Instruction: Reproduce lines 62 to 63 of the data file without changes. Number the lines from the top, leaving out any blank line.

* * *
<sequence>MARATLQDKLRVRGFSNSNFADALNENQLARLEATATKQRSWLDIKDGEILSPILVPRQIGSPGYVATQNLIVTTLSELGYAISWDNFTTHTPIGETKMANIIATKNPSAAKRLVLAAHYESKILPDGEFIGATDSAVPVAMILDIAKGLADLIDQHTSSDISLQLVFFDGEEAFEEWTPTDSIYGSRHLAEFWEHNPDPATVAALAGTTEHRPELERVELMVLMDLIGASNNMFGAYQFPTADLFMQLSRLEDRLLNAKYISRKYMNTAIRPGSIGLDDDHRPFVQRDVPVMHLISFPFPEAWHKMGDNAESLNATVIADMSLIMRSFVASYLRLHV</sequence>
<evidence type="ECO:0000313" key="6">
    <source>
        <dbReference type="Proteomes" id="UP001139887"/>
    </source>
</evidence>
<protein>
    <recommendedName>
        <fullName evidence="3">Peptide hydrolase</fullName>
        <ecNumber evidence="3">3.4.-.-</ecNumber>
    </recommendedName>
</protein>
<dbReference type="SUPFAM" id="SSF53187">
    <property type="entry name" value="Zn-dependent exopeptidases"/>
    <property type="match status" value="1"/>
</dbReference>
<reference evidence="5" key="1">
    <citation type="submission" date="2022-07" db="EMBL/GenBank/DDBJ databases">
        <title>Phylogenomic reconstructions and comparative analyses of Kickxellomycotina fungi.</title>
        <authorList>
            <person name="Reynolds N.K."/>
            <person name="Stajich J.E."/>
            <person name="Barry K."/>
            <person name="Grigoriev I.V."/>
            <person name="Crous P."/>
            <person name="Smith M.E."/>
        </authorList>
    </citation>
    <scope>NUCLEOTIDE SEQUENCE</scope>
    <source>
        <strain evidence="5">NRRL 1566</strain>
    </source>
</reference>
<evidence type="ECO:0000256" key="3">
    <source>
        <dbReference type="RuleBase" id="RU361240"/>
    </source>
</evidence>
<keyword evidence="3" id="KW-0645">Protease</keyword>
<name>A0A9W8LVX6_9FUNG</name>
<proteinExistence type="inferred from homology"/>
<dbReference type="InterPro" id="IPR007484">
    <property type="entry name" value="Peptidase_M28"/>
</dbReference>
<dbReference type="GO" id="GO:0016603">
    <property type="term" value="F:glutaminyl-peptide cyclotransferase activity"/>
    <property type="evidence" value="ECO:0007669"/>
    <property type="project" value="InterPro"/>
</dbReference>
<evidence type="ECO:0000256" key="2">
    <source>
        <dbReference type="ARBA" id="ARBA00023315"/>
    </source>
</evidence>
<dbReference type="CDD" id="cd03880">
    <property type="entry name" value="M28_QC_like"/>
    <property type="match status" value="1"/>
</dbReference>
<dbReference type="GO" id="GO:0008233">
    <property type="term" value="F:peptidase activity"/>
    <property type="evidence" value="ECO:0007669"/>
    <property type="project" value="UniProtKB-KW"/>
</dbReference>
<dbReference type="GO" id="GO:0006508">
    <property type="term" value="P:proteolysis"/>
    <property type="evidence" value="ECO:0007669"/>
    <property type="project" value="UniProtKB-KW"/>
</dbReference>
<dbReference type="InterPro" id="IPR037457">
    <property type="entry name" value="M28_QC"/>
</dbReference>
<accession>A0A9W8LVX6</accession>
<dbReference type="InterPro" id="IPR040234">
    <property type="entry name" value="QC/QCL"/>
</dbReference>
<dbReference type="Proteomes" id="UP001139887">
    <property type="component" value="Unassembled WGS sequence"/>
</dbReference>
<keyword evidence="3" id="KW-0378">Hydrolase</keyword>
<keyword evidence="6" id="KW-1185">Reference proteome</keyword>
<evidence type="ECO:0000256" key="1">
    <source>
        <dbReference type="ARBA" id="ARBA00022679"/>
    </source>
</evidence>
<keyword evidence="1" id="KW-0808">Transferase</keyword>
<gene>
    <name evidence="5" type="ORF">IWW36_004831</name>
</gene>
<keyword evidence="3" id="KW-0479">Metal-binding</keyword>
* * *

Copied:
    <property type="project" value="UniProtKB-KW"/>
</dbReference>